However, the trend of cyber-attacks has caused organizations and hospitals to become reluctant to introduce new technology into their workflow and information sharing networks for fear of providing new attack vectors to malicious hackers. For this very reason, vendors that gather health information avoid sharing electronic health records (EHR) with others, thus rendering useless valuable data that can help provide a better picture of a patient’s health, reduce risks and improve overall care.
Unless these worries are addressed, the healthcare industry will not be able to leverage the opportunities that big data and smart devices are providing.
Why have the attacks been so successful?
IT security professionals have for years been setting their protective walls on the outer perimeters of their networks in order to prevent intrusion. But not much is being done to prevent hackers from causing mayhem after they find their way into the network.
Moreover, with the increasing number of connected devices and inter-connected cloud services, the inside and outside of systems are not as clearly defined as they were a few years ago.
Therefore, while in most cases targeted companies claimed to have protected customer information through encryption of data, yet after breaking into their systems, hackers easily gained administrative privileges, giving them access to all sensitive resources, including databases and decryption keys.
What needs to be done to prevent further attacks?
A change of culture needs to be adopted in order to prevent further attacks from taking place against healthcare organizations.
Nathan Wenzler, executive director of security firm Thycotic, suggests that in addition to protecting the outer shell of the system through firewalls, organizations need to implement measures to protect sensitive data closest to its source.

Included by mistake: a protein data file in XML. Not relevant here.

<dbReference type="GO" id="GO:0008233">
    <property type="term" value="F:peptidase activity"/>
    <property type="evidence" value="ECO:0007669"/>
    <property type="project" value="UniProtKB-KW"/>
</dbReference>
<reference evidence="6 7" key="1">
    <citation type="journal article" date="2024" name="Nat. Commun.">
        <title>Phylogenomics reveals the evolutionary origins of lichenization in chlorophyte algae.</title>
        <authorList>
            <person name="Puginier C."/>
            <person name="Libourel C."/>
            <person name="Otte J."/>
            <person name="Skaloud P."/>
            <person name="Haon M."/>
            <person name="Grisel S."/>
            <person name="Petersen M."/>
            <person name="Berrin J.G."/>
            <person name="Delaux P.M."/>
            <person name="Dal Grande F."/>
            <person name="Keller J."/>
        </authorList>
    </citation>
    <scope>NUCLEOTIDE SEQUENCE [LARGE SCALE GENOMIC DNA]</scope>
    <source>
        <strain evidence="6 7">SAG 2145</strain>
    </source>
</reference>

He also stresses that since most data security tools can be bypassed by administrative privileges, there needs to be more control on privileged credentials within a system and who has access to them. Simple measures such as limiting administrator-level users and regularly changing administrative passwords can go a long way toward improving system security and reducing intrusion damage.
James Donelan from cloud service provider MuleSoft offers another practice that can help take advantage of new technology while avoiding to cause security holes. His solution consists of developing API-based services that can allow disparate systems to interact with each other through clearly defined interfaces without breaking the underlying data or compromising security.
Jen Martinson, editor-in-chief at Secure Thoughts, emphasizes the need for uniformity and training. “Standards need to be raised across the bar,” he says, “and everyone with access to data needs to know how to fully protect it. Healthcare organizations need to be willing to invest in this continually to stand a chance of keeping their patients safe.”
We are living in a world where data is rising in quantity and value, which offers new possibilities while also introducing new threats. The 2015 healthcare cyber-attacks taught us many invaluable lessons in this regard.
The tech community must work together to see to the progress of the healthcare industry in tandem with other sectors while avoiding the pitfalls and the repeat of 2015’s failures.
Do you have any suggestions or compelling ideas on how to further improve the healthcare IT security? Share with me in the comments or drop me a note.